Wednesday, March 30, 2011

Musings on Hollywood History

I'm going to go slightly off-topic today-- hey, it's my blog so I can write whatever I want-- but I had to pay a little tribute to Farley Granger, who passed away on Sunday.

The timing seems a little ironic, since I just wrote a piece about the Leopold and Loeb murder.  (You can read it at the Chicago History Journal here and here.)  If you're a fan of Alfred Hitchcock, you probably know that Farley Granger got his big break in Rope, which was Hitchcock's version of the story.  Granger played the Leopold role, although the movie was so heavily fictionalized that his character's name was changed to "Phillip Morgan," and the plot only vaguely resembles the true story.  He went on to star in Strangers on a Train, which is one of Hitchcock's most famous pictures and one of my personal favorites.

As any of my close friends can tell you, I have a special place in my heart for the stars of the forties and fifties.  That's especially true for the ones I've been met in person, and I'm glad to say Granger was one of them.

To be honest, I've crossed paths with a lot of people who were more famous or glamorous or whatever you like.  After all, I live in Toluca Lake, which is sandwiched between the studio lots of Universal, Warner Brothers, Disney, ABC, NBC, and CBS.  Not to mention the fact that I graduated from USC, where people like Steven Spielberg and George Lucas show up on a regular basis.  Don't get me wrong, I'm not trying to name-drop-- on the contrary, I think star sightings are a dime a dozen, and I'm frankly not impressed with any of that stuff. 

Even so, I have especially fond memories of Granger, to the point where I'd call him one of the most charming people I've met.

The first time was in 2003, when he gave a Q&A at the Egyptian Theater in Hollywood.  He'd been living in New York doing theater and T.V., and it was his first time back in L.A. in about 40 years.  He kept marveling about how the city had gotten so built-up, and how much more congestion there was on the freeways.

The part I remember the most was when he told the same story twice, in almost the exact same words, and nobody had the heart to tell him he was repeating himself.  The story was classic Hitchcock, because at some point Granger had made the mistake of asking for his character's motivation.  Hitchcock was notorious for not giving his actors much direction, to the point where he supposedly said "actors are cattle."  The way Granger told the story, Hitchcock basically blew him off; he just shook his head and said "it's only a movie."  Which is pretty rich, coming from one of the most respected filmmakers of all time.

In the years since, I crossed paths with Granger a couple more times.  I won't pretend that I was friends with him or anything, but I did get to see his personality, and he always came across as friendly, unpretentious, and an all-around nice guy.  That's rare in show business.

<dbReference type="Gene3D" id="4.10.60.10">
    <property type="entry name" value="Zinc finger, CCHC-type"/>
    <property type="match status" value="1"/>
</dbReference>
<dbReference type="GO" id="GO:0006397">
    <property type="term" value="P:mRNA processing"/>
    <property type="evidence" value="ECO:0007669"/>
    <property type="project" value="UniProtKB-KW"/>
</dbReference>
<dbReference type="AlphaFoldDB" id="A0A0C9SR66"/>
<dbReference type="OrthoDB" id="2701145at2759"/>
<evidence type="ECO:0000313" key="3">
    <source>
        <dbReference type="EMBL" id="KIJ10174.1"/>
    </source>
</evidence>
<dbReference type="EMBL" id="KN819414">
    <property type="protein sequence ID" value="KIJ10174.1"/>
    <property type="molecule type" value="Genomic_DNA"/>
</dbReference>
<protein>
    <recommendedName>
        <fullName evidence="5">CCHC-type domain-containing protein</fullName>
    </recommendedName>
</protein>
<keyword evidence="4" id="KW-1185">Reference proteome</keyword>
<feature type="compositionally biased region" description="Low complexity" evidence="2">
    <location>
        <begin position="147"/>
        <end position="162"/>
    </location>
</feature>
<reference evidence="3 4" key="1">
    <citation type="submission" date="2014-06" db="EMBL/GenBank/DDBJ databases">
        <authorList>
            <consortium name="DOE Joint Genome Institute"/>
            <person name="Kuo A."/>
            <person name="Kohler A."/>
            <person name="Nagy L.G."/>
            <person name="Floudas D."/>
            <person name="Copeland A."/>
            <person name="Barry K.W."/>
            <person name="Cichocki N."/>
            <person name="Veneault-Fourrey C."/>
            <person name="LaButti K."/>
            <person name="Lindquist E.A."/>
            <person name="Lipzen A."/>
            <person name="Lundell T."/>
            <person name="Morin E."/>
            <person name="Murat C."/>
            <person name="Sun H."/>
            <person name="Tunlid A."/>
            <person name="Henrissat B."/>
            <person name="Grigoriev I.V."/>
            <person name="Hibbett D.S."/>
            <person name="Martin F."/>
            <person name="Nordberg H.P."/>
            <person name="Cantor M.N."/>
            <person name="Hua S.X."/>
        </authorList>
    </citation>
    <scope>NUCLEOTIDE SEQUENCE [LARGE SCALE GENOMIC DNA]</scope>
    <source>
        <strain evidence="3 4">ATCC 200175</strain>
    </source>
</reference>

I don't know if it's a generational thing, but it may very well be.  After all, Granger got his start under the old studio system, where the moguls could cast you and craft your public image however they wanted.   I don't envy any of that, because I would've hated working under those conditions.  But I do think that system kept a lot of egos in check, even if performers sometimes had to fight for their careers (and Granger was no exception).

One way or another, classic movie stars are a dying breed these days.  I'm not just talking about Elizabeth Taylor, although I guess she fits the bill too.  (I never met her myself, so all I know about her is what I've read.)

I'm talking more about people like Gloria Stuart, who passed away in September at the age of 100.  Her life story was so intertwined with history, she was like a smart and feisty Forrest Gump.  Among other things, she started her career alongside Olivia DeHavilland and Shirley Temple, who were both ingenues at the time and who remained her lifelong friends; she sailed around the world just days before World War II broke out; she dated Robert Oppenheimer, the so-called father of the atomic bomb; she fought against the Hollywood blacklist and became such an outspoken liberal that John Ford called her "comrade"; she partied with guys like Groucho Marx and Humphrey Bogart; and she capped off her career with an Oscar nomination for Titanic.  (In fact, if you ever met her, you know that her character in Titanic was basically a tamer version of herself.  She never swore in the movie, but in real life she was a self-described "potty mouth" who could put any sailor to shame.)

I realize life expectancy has to take its course.  But pretty soon classic Hollywood will be gone from living memory; and as both a history buff and a movie buff, I can't help but feel wistful about it.  I guess I should count my blessings for getting to see so much of it up close.

So here's to Farley Granger and all the other stars of yesteryear.  I hope you guys are lighting up the big screen in the sky.

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